• In UNSCR 1441 (2002), the Security Council unanimously decided again that Iraq has been and remains in material breach of its obligations under relevant resolutions, including resolution 687. In the same resolution, the Council recalled that it had repeatedly warned Iraq that it would face serious consequences as a result of its continued violations of its obligations.
  • The Council decided, however, to afford Iraq a “final opportunity” to comply with its disarmament obligations but warned that violations of UNSCR 1441 “shall constitute a further material breach.” Regrettably, Iraq failed to seize this final opportunity by failing to submit a currently accurate and complete declaration of its WMD holdings and failing to cooperate fully in the implementation of the resolution.
  • The legal authority to use force to address Iraq’s material breaches is clear. Nothing in UNSCR 1441 requires a further resolution, or other form of Security Council approval, to authorize the use of force. A “material breach” of the cease-fire conditions is the predicate for use of force against Iraq. And there can be no doubt that Iraq is in “material breach” of its obligations, as the Council reaffirmed in UNSCR 1441.
  • Accordingly, at the outset of hostilities, the United States formally advised the United Nations pursuant to UNSCR 678 that military operations in Iraq “are authorized under existing Council resolutions, including resolution 678 (1990) and resolution 687 (1991).” The United States noted that “Iraq repeatedly has refused, over a protracted period of time, to respond to diplomatic overtures, economic sanctions, and other peaceful means designed to help bring about Iraqi compliance with its obligations to disarm Iraq and permit full inspection of its WMD and related programs.”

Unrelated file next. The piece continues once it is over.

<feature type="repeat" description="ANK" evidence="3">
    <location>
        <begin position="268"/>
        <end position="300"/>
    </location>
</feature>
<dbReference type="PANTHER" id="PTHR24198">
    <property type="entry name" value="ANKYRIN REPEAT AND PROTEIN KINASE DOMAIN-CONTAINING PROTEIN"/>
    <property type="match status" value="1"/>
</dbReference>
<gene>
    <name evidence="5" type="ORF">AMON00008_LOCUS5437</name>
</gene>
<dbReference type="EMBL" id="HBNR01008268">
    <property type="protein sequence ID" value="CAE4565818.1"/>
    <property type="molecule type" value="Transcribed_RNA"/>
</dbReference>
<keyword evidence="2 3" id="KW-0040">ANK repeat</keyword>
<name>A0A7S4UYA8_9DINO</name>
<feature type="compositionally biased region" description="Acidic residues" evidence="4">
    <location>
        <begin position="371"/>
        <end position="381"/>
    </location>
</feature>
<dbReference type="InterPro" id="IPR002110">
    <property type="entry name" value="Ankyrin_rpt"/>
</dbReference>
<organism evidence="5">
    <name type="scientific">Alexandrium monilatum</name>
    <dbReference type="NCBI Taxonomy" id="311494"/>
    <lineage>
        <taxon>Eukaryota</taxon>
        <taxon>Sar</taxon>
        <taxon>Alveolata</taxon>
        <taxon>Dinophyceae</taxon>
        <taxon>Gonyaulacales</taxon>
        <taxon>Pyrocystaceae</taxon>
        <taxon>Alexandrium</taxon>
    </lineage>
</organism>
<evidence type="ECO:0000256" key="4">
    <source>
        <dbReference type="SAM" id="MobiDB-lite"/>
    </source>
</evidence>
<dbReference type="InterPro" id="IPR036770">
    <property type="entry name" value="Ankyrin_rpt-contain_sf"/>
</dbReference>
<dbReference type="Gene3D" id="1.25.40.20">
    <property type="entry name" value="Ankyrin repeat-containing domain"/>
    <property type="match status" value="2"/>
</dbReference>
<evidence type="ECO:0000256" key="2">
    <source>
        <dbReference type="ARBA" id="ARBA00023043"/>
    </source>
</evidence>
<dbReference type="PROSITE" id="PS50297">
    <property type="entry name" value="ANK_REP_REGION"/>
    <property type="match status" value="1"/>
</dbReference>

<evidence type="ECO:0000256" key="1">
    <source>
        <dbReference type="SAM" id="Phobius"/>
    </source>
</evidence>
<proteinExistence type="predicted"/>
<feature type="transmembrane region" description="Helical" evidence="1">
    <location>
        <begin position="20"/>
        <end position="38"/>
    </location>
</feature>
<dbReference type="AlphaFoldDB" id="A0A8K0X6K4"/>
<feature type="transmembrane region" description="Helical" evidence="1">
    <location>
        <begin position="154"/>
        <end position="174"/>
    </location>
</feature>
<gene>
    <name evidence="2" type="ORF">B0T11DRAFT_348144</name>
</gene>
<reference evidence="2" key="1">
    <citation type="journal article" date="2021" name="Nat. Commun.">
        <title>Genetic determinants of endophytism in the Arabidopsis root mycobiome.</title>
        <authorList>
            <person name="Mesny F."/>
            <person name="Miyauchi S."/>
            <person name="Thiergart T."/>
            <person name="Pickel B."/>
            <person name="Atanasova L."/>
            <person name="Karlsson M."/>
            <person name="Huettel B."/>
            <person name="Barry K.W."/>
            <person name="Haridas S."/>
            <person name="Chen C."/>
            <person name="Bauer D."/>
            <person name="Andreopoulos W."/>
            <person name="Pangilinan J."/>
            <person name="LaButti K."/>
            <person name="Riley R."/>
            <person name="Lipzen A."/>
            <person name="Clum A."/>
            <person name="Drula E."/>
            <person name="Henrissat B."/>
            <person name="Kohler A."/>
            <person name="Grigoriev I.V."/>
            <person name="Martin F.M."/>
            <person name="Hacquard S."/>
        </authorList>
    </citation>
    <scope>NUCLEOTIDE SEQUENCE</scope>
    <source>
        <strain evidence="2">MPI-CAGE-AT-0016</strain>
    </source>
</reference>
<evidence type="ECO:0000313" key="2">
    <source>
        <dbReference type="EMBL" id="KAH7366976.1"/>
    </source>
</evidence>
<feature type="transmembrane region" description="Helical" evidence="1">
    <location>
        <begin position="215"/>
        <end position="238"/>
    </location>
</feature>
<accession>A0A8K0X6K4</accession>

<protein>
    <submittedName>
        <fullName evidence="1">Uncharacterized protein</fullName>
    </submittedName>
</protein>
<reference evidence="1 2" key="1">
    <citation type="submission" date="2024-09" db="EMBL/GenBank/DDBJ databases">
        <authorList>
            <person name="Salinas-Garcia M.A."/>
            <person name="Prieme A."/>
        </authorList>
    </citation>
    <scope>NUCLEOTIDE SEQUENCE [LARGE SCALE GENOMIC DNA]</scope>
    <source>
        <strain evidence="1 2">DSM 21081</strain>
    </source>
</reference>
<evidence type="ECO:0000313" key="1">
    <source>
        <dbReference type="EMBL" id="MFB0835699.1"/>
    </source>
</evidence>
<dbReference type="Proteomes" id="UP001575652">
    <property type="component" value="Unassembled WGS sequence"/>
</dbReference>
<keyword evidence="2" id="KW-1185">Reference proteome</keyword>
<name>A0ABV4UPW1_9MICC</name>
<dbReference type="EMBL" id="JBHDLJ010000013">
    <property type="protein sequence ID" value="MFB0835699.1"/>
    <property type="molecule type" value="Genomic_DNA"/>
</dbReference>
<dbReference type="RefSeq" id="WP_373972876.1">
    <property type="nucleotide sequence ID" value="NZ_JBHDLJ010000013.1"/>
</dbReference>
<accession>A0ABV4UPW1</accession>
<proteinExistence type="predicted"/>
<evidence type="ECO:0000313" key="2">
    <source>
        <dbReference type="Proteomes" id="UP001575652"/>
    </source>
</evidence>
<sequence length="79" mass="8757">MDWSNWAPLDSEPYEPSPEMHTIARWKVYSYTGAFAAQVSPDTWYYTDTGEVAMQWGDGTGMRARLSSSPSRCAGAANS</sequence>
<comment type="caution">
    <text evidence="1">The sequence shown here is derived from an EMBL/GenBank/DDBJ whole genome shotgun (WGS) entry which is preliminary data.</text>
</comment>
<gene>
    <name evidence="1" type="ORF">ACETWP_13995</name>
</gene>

• Although United Nations Security Council resolutions provide clear authority for the U.S. to use force to compel Iraq to comply with its international obligations, the U.S. also has the right to use force in its inherent right of self-defense, recognized under Article 51 of the UN charter. Article 51 provides that “nothing in the present Charter shall impair the inherent right of individual or collective self-defense if an armed attack occurs against a member of the United Nations, until the Security Council has taken the measures necessary to maintain international peace and security.”
  • The United States has long taken the position that a state’s “inherent right of self-defense,” which preexisted the UN Charter, permits states, in appropriate circumstances, to use force in anticipation of an armed attack, even if an armed attack has not yet occurred. International law has long recognized that the right of self-defense includes the right to act in anticipation of an attack or aggression, and that right was not cut off in the UN charter. Especially in the modern age in which terrorism and the proliferation of WMD pose grave risks to global security, states cannot be required to wait for an attack before they can lawfully use force to defend themselves against forces that present a clear and present danger of attack.